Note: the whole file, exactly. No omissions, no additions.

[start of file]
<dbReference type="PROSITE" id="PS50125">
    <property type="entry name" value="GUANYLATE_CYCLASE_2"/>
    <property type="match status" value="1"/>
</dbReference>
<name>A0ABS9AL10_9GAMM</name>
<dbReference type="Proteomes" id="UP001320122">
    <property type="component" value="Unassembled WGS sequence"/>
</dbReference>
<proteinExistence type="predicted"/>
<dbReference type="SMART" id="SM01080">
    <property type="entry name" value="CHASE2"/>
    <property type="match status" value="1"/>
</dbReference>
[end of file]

<dbReference type="PROSITE" id="PS50125">
    <property type="entry name" value="GUANYLATE_CYCLASE_2"/>
    <property type="match status" value="1"/>
</dbReference>
<name>A0ABS9AL10_9GAMM</name>
<dbReference type="Proteomes" id="UP001320122">
    <property type="component" value="Unassembled WGS sequence"/>
</dbReference>
<proteinExistence type="predicted"/>
<dbReference type="SMART" id="SM01080">
    <property type="entry name" value="CHASE2"/>
    <property type="match status" value="1"/>
</dbReference>